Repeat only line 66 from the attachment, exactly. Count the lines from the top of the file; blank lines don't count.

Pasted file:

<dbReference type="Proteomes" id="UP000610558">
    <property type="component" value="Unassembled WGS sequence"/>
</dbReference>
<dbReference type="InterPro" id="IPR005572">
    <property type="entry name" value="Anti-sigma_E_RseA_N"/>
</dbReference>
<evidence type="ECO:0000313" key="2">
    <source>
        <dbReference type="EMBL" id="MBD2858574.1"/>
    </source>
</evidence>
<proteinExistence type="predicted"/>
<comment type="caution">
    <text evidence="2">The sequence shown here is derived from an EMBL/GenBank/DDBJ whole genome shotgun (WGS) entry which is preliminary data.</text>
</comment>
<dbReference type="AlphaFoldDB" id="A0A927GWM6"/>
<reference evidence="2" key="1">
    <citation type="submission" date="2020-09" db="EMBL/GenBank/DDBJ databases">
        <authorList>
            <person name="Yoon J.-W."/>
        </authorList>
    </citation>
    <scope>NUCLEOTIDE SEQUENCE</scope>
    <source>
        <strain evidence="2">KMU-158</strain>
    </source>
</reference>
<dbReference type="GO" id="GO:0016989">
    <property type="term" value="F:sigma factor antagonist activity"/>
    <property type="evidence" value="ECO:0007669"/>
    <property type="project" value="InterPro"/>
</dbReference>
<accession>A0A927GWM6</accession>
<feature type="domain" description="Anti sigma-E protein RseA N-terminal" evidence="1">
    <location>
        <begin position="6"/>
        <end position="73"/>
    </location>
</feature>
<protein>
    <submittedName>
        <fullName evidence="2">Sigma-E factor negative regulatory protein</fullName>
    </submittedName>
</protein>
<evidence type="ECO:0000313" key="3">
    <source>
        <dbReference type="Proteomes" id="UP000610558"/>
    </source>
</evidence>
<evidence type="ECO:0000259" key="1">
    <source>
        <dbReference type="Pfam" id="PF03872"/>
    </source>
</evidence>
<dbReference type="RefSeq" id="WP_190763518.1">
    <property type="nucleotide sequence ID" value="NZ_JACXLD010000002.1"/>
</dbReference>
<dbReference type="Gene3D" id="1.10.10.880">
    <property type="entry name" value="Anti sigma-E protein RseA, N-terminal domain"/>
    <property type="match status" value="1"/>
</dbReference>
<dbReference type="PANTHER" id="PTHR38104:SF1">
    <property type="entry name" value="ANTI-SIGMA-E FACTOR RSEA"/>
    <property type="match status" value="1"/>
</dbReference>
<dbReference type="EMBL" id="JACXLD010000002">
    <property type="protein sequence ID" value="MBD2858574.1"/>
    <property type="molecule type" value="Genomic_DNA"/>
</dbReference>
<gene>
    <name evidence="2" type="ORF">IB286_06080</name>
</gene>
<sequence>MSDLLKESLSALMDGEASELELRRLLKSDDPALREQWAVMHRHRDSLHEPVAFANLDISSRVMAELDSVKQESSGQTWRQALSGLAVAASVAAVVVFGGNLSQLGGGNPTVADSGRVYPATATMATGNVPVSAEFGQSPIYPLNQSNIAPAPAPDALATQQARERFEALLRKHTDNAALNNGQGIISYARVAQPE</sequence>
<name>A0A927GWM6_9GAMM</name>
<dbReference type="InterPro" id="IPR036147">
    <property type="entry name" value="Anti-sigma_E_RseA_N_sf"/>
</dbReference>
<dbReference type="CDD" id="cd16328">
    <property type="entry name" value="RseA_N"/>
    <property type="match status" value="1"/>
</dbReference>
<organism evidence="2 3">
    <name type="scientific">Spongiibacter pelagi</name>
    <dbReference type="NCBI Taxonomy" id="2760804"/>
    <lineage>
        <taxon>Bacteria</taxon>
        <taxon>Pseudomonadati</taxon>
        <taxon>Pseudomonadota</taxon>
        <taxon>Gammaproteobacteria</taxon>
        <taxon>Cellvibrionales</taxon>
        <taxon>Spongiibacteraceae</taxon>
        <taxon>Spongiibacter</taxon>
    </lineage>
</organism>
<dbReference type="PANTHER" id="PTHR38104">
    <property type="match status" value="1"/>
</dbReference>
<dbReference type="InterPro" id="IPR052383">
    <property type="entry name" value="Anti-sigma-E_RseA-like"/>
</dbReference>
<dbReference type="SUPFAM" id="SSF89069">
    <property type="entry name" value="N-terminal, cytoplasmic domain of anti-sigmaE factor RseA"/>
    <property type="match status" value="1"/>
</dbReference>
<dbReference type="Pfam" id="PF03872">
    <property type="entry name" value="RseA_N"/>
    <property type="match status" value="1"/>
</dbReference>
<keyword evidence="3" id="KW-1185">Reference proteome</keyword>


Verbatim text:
<dbReference type="EMBL" id="JACXLD010000002">